The ruckus over MTV's Jersey Shore is getting as intense as the hot-headed dramatics on the show.
The controversial new reality series chronicling a spirited group of self-described guidos living in a New Jersey beach house has drawn protests of increasing volume. Now it appears that calls for a boycott are having an impact.
The Italian-American group UNICO (which also protested HBO's The Sopranos) has asked members to complain to MTV's advertisers. In the past couple of days, two advertisers on the show -- Domino's Pizza and American Family Insurance -- have pulled out of the series.
In addition, one major media outlet reported that MTV New York offices were receiving death threats because of the show. The network has denied the report.
('Jersey Shore' furthers) the popular TV notion that Italian-Americans are gel-haired, thuggish ignoramuses with fake tans, no manners, no diction, no taste, no education, no sexual discretion, no hairdressers (for sure), no real knowledge of Italian culture and no ambition beyond expanding steroid- and silicone-enhanced bodies, blasted New York Post critic Linda Stasi on Monday. Would that programing ever have been allowed if the group were African-Americans, Asians, Hispanics, Jewish people?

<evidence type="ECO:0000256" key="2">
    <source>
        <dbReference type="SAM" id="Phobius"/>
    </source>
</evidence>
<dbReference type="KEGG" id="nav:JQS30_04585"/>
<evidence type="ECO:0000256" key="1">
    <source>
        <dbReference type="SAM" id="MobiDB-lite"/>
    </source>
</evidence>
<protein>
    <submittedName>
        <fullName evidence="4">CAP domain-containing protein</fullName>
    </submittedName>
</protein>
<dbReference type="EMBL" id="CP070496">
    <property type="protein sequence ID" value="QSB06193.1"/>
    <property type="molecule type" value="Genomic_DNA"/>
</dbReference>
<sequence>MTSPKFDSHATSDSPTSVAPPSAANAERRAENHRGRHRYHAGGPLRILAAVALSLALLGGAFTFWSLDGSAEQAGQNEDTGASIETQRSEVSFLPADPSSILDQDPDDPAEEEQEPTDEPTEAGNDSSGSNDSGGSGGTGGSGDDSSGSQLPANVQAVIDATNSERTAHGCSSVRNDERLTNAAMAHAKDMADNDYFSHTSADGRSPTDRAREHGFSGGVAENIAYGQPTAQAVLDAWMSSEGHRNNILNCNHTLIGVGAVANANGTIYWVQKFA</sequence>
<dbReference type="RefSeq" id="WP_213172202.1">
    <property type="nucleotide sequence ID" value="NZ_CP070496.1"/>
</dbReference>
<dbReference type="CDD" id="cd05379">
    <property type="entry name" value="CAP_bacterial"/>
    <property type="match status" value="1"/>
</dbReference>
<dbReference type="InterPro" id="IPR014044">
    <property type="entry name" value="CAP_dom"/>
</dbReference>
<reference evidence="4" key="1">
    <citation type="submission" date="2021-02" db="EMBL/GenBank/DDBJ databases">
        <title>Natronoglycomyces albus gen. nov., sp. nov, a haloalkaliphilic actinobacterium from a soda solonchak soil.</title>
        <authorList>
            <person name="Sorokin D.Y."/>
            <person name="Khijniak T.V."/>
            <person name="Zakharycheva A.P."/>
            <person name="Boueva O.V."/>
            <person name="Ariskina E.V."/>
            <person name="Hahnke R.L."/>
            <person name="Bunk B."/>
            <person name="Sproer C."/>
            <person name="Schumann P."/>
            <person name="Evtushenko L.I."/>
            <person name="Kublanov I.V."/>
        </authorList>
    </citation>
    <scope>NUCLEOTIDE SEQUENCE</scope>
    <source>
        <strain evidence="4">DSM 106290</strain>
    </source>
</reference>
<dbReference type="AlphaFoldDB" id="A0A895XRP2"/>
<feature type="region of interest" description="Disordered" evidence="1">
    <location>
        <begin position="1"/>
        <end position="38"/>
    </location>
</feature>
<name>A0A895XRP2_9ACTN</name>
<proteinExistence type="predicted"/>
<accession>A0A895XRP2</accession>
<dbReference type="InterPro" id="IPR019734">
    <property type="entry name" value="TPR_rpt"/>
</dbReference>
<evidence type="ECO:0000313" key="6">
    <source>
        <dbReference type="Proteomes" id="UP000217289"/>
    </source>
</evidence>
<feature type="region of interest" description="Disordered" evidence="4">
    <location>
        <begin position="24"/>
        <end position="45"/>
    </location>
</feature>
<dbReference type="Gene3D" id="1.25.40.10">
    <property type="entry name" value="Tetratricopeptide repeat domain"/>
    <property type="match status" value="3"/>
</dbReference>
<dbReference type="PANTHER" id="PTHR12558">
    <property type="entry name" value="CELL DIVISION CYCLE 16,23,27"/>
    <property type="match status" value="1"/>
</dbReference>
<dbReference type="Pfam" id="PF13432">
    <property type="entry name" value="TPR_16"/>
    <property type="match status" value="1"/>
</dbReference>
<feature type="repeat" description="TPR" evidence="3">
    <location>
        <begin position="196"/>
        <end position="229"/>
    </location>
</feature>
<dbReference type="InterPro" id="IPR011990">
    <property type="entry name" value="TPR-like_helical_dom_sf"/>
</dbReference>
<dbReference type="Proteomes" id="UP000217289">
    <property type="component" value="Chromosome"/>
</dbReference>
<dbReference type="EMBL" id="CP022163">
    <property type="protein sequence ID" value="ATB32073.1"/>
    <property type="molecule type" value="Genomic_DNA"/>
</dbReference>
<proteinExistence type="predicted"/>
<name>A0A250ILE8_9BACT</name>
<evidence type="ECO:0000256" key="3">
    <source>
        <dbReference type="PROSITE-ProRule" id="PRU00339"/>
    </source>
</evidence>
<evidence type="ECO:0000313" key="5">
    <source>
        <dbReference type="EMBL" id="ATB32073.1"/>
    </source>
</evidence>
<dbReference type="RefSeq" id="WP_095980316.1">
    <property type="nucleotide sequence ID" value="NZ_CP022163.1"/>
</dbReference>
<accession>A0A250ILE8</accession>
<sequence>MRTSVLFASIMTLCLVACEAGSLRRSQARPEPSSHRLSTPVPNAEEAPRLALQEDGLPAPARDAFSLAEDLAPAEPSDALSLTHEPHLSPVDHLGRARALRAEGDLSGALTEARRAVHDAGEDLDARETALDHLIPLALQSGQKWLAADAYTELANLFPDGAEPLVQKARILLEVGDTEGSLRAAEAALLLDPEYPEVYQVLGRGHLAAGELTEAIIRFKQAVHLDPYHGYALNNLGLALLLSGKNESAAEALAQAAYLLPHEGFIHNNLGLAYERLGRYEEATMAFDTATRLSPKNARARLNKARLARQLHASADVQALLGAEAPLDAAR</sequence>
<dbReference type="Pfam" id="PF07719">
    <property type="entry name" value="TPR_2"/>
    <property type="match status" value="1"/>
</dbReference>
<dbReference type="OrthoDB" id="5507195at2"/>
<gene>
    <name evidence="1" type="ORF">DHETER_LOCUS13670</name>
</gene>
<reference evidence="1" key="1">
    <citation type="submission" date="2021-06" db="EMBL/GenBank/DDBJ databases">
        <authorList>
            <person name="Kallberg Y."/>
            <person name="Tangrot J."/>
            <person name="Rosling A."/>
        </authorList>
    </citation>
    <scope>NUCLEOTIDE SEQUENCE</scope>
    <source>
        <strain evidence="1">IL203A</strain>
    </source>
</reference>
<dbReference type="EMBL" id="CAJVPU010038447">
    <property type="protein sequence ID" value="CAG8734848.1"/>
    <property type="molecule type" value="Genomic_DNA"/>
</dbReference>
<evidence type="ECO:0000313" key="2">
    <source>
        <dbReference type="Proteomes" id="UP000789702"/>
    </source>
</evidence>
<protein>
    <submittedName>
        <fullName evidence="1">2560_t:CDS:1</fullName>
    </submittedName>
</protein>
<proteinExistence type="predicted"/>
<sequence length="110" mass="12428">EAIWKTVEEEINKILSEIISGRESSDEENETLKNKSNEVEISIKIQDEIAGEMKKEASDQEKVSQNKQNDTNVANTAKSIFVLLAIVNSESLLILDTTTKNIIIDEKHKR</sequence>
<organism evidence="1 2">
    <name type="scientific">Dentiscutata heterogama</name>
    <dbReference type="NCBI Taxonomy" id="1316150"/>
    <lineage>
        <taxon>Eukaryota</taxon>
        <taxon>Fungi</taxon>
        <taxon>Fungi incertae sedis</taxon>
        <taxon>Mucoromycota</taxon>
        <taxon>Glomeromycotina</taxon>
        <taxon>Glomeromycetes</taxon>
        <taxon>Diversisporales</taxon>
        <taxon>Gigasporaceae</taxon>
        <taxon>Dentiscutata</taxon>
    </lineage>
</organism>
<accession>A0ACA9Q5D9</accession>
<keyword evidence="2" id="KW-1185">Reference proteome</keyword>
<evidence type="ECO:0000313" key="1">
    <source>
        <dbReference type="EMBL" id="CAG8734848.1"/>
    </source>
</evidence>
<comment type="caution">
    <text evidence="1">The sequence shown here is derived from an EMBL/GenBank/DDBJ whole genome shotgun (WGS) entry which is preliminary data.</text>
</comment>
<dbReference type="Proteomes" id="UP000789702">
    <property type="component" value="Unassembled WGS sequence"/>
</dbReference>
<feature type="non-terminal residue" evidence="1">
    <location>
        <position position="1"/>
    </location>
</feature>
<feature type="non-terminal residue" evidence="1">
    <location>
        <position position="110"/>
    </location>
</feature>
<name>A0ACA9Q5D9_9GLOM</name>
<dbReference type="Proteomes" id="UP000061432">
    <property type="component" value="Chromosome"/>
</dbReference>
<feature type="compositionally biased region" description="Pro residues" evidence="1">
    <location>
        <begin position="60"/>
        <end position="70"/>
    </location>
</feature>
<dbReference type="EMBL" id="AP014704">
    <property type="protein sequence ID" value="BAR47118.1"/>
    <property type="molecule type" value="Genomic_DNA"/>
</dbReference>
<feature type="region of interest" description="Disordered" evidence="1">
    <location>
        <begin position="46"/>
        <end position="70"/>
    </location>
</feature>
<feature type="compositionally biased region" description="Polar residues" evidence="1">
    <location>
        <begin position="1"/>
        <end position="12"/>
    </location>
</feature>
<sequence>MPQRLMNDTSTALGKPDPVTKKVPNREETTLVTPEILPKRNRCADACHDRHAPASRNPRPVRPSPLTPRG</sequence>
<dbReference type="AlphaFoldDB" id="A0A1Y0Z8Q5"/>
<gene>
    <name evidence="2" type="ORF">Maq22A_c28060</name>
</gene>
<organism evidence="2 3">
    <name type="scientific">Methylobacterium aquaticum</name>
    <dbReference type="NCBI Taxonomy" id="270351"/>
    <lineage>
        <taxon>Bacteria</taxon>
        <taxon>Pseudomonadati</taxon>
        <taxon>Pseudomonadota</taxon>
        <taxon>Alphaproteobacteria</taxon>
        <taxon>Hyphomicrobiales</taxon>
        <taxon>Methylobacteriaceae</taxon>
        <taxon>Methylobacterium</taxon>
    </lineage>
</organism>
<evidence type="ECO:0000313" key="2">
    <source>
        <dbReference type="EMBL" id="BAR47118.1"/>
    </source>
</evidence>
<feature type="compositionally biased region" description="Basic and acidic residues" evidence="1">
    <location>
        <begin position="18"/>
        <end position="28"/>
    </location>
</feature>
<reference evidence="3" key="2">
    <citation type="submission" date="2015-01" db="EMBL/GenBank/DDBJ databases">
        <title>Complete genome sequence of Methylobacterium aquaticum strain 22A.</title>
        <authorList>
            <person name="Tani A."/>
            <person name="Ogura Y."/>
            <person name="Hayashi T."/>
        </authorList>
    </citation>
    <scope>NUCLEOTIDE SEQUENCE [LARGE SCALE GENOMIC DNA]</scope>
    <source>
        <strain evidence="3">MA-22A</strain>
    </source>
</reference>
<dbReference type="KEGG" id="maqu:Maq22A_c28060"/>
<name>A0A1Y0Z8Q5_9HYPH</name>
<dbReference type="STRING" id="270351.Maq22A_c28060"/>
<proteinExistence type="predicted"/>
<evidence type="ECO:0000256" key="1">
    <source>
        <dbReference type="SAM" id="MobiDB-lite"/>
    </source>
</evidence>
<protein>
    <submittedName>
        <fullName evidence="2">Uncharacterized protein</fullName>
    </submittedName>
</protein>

MTV president of programing Tony DiSanto, an Italian-American, has remained largely mum on the subject, though he told one group, The cast takes pride in their ethnicity. In fact, it is a key driver of how they bond with each other and self-identify. They refer to themselves as 'guidos' in a positive manner.
Former Hills cast member Spencer Pratt defended the network on Twitter: Linda Stasi you should change your name to Linda Boring if you can't be entertained by young Italian-Americans enjoying youth and partying!
The initial round of criticism didn't seem to help Jersey Shore, which debuted Thursday to a relatively modest 1.4 million viewers.
Adding to the drama is a clip from an MTV teaser for an upcoming episode of the show that's making the rounds online. It shows a man punching out one of the female housemates. But it's unclear if any of the conflict -- onscreen or off -- will improve the show's ratings.